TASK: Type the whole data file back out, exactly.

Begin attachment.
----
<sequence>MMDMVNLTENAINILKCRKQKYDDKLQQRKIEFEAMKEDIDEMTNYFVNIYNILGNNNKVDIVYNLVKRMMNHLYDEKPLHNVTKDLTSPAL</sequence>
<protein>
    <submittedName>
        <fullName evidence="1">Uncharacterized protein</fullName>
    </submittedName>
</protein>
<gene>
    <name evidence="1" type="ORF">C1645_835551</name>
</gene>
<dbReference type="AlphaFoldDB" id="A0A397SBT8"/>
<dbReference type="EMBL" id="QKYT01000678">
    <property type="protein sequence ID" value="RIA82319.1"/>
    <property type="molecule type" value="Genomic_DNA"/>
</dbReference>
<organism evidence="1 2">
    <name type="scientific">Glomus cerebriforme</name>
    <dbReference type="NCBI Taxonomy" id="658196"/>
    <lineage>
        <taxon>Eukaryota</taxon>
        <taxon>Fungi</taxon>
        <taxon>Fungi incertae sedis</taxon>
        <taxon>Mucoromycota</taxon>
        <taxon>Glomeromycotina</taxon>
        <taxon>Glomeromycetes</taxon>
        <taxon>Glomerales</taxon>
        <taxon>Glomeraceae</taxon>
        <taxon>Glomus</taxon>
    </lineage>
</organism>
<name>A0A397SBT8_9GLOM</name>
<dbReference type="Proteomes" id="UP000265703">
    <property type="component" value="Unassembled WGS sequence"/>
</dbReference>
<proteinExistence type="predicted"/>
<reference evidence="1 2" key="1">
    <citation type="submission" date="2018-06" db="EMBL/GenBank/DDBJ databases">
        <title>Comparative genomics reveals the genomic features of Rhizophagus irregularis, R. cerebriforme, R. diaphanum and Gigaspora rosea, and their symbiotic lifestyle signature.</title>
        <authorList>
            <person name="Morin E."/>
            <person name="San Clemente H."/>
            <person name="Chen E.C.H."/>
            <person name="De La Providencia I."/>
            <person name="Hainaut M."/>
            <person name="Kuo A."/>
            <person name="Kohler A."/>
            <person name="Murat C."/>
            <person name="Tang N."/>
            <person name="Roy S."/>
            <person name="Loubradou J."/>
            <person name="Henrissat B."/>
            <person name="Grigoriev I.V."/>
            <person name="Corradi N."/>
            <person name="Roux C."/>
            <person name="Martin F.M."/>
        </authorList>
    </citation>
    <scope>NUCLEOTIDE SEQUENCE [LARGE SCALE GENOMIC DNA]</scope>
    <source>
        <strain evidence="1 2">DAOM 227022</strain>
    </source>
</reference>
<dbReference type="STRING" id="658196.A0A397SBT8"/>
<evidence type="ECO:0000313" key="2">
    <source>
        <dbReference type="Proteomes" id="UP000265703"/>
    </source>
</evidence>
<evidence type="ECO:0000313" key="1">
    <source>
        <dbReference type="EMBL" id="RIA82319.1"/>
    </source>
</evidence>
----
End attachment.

<sequence>MMDMVNLTENAINILKCRKQKYDDKLQQRKIEFEAMKEDIDEMTNYFVNIYNILGNNNKVDIVYNLVKRMMNHLYDEKPLHNVTKDLTSPAL</sequence>
<protein>
    <submittedName>
        <fullName evidence="1">Uncharacterized protein</fullName>
    </submittedName>
</protein>
<gene>
    <name evidence="1" type="ORF">C1645_835551</name>
</gene>
<dbReference type="AlphaFoldDB" id="A0A397SBT8"/>
<dbReference type="EMBL" id="QKYT01000678">
    <property type="protein sequence ID" value="RIA82319.1"/>
    <property type="molecule type" value="Genomic_DNA"/>
</dbReference>
<organism evidence="1 2">
    <name type="scientific">Glomus cerebriforme</name>
    <dbReference type="NCBI Taxonomy" id="658196"/>
    <lineage>
        <taxon>Eukaryota</taxon>
        <taxon>Fungi</taxon>
        <taxon>Fungi incertae sedis</taxon>
        <taxon>Mucoromycota</taxon>
        <taxon>Glomeromycotina</taxon>
        <taxon>Glomeromycetes</taxon>
        <taxon>Glomerales</taxon>
        <taxon>Glomeraceae</taxon>
        <taxon>Glomus</taxon>
    </lineage>
</organism>
<name>A0A397SBT8_9GLOM</name>
<dbReference type="Proteomes" id="UP000265703">
    <property type="component" value="Unassembled WGS sequence"/>
</dbReference>
<proteinExistence type="predicted"/>
<reference evidence="1 2" key="1">
    <citation type="submission" date="2018-06" db="EMBL/GenBank/DDBJ databases">
        <title>Comparative genomics reveals the genomic features of Rhizophagus irregularis, R. cerebriforme, R. diaphanum and Gigaspora rosea, and their symbiotic lifestyle signature.</title>
        <authorList>
            <person name="Morin E."/>
            <person name="San Clemente H."/>
            <person name="Chen E.C.H."/>
            <person name="De La Providencia I."/>
            <person name="Hainaut M."/>
            <person name="Kuo A."/>
            <person name="Kohler A."/>
            <person name="Murat C."/>
            <person name="Tang N."/>
            <person name="Roy S."/>
            <person name="Loubradou J."/>
            <person name="Henrissat B."/>
            <person name="Grigoriev I.V."/>
            <person name="Corradi N."/>
            <person name="Roux C."/>
            <person name="Martin F.M."/>
        </authorList>
    </citation>
    <scope>NUCLEOTIDE SEQUENCE [LARGE SCALE GENOMIC DNA]</scope>
    <source>
        <strain evidence="1 2">DAOM 227022</strain>
    </source>
</reference>
<dbReference type="STRING" id="658196.A0A397SBT8"/>
<evidence type="ECO:0000313" key="2">
    <source>
        <dbReference type="Proteomes" id="UP000265703"/>
    </source>
</evidence>
<evidence type="ECO:0000313" key="1">
    <source>
        <dbReference type="EMBL" id="RIA82319.1"/>
    </source>
</evidence>